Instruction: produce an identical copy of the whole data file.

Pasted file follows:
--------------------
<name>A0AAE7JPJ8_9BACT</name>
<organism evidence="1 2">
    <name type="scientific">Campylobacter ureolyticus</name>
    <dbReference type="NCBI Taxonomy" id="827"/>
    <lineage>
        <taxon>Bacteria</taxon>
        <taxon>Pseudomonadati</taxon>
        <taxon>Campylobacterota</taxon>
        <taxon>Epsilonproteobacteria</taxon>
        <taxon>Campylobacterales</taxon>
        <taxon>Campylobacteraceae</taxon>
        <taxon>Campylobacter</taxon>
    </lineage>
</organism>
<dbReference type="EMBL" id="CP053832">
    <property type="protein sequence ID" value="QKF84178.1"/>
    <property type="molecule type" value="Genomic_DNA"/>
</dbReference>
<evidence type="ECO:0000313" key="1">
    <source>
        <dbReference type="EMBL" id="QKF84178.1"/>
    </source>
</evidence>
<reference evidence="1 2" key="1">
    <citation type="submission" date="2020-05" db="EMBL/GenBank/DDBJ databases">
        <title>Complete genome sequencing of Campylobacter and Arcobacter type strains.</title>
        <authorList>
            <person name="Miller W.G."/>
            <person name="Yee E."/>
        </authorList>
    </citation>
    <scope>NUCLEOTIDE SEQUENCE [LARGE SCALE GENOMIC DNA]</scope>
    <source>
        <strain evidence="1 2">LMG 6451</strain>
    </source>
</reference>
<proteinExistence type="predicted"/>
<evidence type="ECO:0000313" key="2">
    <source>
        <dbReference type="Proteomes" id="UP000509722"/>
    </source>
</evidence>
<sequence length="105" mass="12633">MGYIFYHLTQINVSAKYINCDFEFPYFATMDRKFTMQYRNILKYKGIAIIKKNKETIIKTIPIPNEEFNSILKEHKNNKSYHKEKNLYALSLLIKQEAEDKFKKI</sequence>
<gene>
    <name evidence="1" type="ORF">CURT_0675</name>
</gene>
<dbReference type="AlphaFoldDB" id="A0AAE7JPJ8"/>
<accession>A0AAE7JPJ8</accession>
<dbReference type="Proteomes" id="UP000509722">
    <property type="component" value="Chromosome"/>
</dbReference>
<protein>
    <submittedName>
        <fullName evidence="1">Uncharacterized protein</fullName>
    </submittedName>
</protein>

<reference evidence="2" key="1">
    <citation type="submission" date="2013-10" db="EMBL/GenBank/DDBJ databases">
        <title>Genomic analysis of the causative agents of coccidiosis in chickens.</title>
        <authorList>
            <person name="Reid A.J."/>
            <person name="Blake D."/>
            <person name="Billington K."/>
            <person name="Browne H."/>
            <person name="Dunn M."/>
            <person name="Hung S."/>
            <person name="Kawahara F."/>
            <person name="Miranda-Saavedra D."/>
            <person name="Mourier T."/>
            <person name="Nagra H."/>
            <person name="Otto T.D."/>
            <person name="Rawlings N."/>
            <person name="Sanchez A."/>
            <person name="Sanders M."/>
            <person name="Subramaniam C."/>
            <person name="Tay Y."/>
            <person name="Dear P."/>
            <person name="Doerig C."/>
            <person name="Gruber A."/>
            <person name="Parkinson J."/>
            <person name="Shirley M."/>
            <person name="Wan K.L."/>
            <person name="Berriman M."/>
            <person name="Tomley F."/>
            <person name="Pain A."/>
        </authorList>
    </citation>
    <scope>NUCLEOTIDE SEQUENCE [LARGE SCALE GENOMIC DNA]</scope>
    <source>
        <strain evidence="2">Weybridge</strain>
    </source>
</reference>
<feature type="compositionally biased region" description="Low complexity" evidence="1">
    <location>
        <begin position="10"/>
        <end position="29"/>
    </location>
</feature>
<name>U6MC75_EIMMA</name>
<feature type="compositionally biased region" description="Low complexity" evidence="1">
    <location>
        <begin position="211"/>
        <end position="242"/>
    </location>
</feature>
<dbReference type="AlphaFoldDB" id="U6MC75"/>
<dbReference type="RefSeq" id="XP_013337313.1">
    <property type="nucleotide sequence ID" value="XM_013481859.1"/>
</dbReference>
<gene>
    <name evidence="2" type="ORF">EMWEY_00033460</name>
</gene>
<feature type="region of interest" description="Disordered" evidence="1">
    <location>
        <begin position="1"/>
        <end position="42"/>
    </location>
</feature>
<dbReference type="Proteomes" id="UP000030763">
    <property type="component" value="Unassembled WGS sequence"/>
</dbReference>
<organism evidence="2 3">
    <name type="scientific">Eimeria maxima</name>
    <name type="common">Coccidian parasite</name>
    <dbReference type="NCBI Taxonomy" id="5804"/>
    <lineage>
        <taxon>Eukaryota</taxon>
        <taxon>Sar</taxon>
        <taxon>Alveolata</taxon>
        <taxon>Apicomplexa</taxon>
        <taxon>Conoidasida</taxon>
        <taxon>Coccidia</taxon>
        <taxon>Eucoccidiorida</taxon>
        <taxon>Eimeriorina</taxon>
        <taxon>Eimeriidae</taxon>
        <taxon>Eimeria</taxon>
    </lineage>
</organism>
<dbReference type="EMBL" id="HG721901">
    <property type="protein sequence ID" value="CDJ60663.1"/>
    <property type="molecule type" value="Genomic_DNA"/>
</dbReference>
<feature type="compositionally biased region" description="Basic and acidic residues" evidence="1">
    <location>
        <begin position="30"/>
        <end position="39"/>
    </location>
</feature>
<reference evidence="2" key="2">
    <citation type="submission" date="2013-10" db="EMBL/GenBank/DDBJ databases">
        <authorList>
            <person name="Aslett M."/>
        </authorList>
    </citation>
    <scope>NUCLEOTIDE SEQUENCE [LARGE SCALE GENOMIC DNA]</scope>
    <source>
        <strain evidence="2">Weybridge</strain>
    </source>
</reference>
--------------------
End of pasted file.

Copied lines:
<name>A0AAE7JPJ8_9BACT</name>
<organism evidence="1 2">
    <name type="scientific">Campylobacter ureolyticus</name>
    <dbReference type="NCBI Taxonomy" id="827"/>
    <lineage>
        <taxon>Bacteria</taxon>
        <taxon>Pseudomonadati</taxon>
        <taxon>Campylobacterota</taxon>
        <taxon>Epsilonproteobacteria</taxon>
        <taxon>Campylobacterales</taxon>
        <taxon>Campylobacteraceae</taxon>
        <taxon>Campylobacter</taxon>
    </lineage>
</organism>
<dbReference type="EMBL" id="CP053832">
    <property type="protein sequence ID" value="QKF84178.1"/>
    <property type="molecule type" value="Genomic_DNA"/>
</dbReference>
<evidence type="ECO:0000313" key="1">
    <source>
        <dbReference type="EMBL" id="QKF84178.1"/>
    </source>
</evidence>
<reference evidence="1 2" key="1">
    <citation type="submission" date="2020-05" db="EMBL/GenBank/DDBJ databases">
        <title>Complete genome sequencing of Campylobacter and Arcobacter type strains.</title>
        <authorList>
            <person name="Miller W.G."/>
            <person name="Yee E."/>
        </authorList>
    </citation>
    <scope>NUCLEOTIDE SEQUENCE [LARGE SCALE GENOMIC DNA]</scope>
    <source>
        <strain evidence="1 2">LMG 6451</strain>
    </source>
</reference>
<proteinExistence type="predicted"/>
<evidence type="ECO:0000313" key="2">
    <source>
        <dbReference type="Proteomes" id="UP000509722"/>
    </source>
</evidence>
<sequence length="105" mass="12633">MGYIFYHLTQINVSAKYINCDFEFPYFATMDRKFTMQYRNILKYKGIAIIKKNKETIIKTIPIPNEEFNSILKEHKNNKSYHKEKNLYALSLLIKQEAEDKFKKI</sequence>
<gene>
    <name evidence="1" type="ORF">CURT_0675</name>
</gene>
<dbReference type="AlphaFoldDB" id="A0AAE7JPJ8"/>
<accession>A0AAE7JPJ8</accession>
<dbReference type="Proteomes" id="UP000509722">
    <property type="component" value="Chromosome"/>
</dbReference>
<protein>
    <submittedName>
        <fullName evidence="1">Uncharacterized protein</fullName>
    </submittedName>
</protein>

<reference evidence="2" key="1">
    <citation type="submission" date="2013-10" db="EMBL/GenBank/DDBJ databases">
        <title>Genomic analysis of the causative agents of coccidiosis in chickens.</title>
        <authorList>
            <person name="Reid A.J."/>
            <person name="Blake D."/>
            <person name="Billington K."/>
            <person name="Browne H."/>
            <person name="Dunn M."/>
            <person name="Hung S."/>
            <person name="Kawahara F."/>
            <person name="Miranda-Saavedra D."/>
            <person name="Mourier T."/>
            <person name="Nagra H."/>
            <person name="Otto T.D."/>
            <person name="Rawlings N."/>
            <person name="Sanchez A."/>
            <person name="Sanders M."/>
            <person name="Subramaniam C."/>
            <person name="Tay Y."/>
            <person name="Dear P."/>
            <person name="Doerig C."/>
            <person name="Gruber A."/>
            <person name="Parkinson J."/>
            <person name="Shirley M."/>
            <person name="Wan K.L."/>
            <person name="Berriman M."/>
            <person name="Tomley F."/>
            <person name="Pain A."/>
        </authorList>
    </citation>
    <scope>NUCLEOTIDE SEQUENCE [LARGE SCALE GENOMIC DNA]</scope>
    <source>
        <strain evidence="2">Weybridge</strain>
    </source>
</reference>
<feature type="compositionally biased region" description="Low complexity" evidence="1">
    <location>
        <begin position="10"/>
        <end position="29"/>
    </location>
</feature>
<name>U6MC75_EIMMA</name>
<feature type="compositionally biased region" description="Low complexity" evidence="1">
    <location>
        <begin position="211"/>
        <end position="242"/>
    </location>
</feature>
<dbReference type="AlphaFoldDB" id="U6MC75"/>
<dbReference type="RefSeq" id="XP_013337313.1">
    <property type="nucleotide sequence ID" value="XM_013481859.1"/>
</dbReference>
<gene>
    <name evidence="2" type="ORF">EMWEY_00033460</name>
</gene>
<feature type="region of interest" description="Disordered" evidence="1">
    <location>
        <begin position="1"/>
        <end position="42"/>
    </location>
</feature>
<dbReference type="Proteomes" id="UP000030763">
    <property type="component" value="Unassembled WGS sequence"/>
</dbReference>
<organism evidence="2 3">
    <name type="scientific">Eimeria maxima</name>
    <name type="common">Coccidian parasite</name>
    <dbReference type="NCBI Taxonomy" id="5804"/>
    <lineage>
        <taxon>Eukaryota</taxon>
        <taxon>Sar</taxon>
        <taxon>Alveolata</taxon>
        <taxon>Apicomplexa</taxon>
        <taxon>Conoidasida</taxon>
        <taxon>Coccidia</taxon>
        <taxon>Eucoccidiorida</taxon>
        <taxon>Eimeriorina</taxon>
        <taxon>Eimeriidae</taxon>
        <taxon>Eimeria</taxon>
    </lineage>
</organism>
<dbReference type="EMBL" id="HG721901">
    <property type="protein sequence ID" value="CDJ60663.1"/>
    <property type="molecule type" value="Genomic_DNA"/>
</dbReference>
<feature type="compositionally biased region" description="Basic and acidic residues" evidence="1">
    <location>
        <begin position="30"/>
        <end position="39"/>
    </location>
</feature>
<reference evidence="2" key="2">
    <citation type="submission" date="2013-10" db="EMBL/GenBank/DDBJ databases">
        <authorList>
            <person name="Aslett M."/>
        </authorList>
    </citation>
    <scope>NUCLEOTIDE SEQUENCE [LARGE SCALE GENOMIC DNA]</scope>
    <source>
        <strain evidence="2">Weybridge</strain>
    </source>
</reference>